When Are These Forms Due? 

Most partnerships must send copies of Form 8805 to every foreign partner no later than March 15th. The same deadline applies for filing Form 8804 and duplicate copies of every Form 8805 with the IRS.  

However, if the partnership is exclusively made up of foreign partners, the deadline for both forms is June 15 instead.  

Every expat should know these 25 things about US expat taxes. Find out for yourself.
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If you cannot file on time, you can use Form 7004 to request an extension. Just remember that this only extends the deadline for filing, not the deadline for paying the withholding tax.  

Pro Tip

Since many other small business tax deadlines fall on the same dates, it’s important to plan ahead when filing Form 8804 and Form 8805.

What If the Partnership Doesn’t File These Forms on Time? 

The IRS mandates penalties for failing to file these forms or filing them too late. 

If a partnership fails to file Form 8804 by the deadline, the IRS will typically apply a penalty of 5% of any unpaid withholding taxes for each month (or part of a month) that have passed since the deadline, up to a maximum of 25% of the unpaid taxes. And if the partnership files Form 8804 more than 60 days late, the minimum penalty will be $330 unless the total amount owed is less than that. 

For Form 8805, if a partnership fails to do the following, it may be subject to penalties:  

  • Send copies of Form 8805 to its foreign partners 
  • File duplicate copies with the IRS 
  • Provide complete and accurate information on each Form 8805 

The penalty generally ranges from $50–$280 per Form 8805, up to a maximum penalty of $3,392,000.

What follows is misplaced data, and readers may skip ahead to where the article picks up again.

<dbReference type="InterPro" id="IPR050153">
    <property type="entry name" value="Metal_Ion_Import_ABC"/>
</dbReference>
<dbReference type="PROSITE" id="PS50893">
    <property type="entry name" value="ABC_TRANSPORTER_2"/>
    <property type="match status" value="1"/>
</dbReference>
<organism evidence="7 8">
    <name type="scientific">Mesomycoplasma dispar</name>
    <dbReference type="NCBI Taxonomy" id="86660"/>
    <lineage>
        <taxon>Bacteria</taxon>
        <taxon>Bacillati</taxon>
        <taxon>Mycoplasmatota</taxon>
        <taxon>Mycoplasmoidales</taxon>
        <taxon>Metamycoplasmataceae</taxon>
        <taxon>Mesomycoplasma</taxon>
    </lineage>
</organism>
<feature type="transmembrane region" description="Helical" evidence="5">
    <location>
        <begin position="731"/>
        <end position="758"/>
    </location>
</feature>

However, in any of these cases, you may be able to avoid all penalties if you can show reasonable cause for filing late. For more information, see the combined Form 8804 and Form 8805 instructions. 

How Do I File Form 8804 and Form 8805? 

Form 8804 is more like Forms W-3 or 1096. It merely summarizes the amounts withheld from each foreign partner. But remember: You must attach a copy of Form 8805 for every foreign partner, regardless of whether any withholding tax is paid. 

Form 8804

Form 8805 is similar to Forms W-2 or 1099-MISC. All it requires is information about the partnership and the foreign partner. Then, you’ll fill in the amount of tax the partnership withheld from the foreign’ partners ECI.

Form 8805

Again, review the combined Form 8804 and Form 8805 instructions for more details. 

If you owe any withholding taxes for a foreign partner, these must be paid using  Form 8813. These payments must be made quarterly through the tax year, on the 15th day of April, June, September, and December. 

To learn more about the laws surrounding these forms, review  IRC section 1446

Have Questions Regarding Forms 8804 and 8805?

We hope this article has cleared up any confusion you may have had about Forms 8805 and 8804.

Have questions about the process or next steps? Contact us, and one of our Customer Champions will happily address all your concerns. 

If you need very specific advice on your specific tax situation, you can also click below to get a consultation with one of our expat tax experts.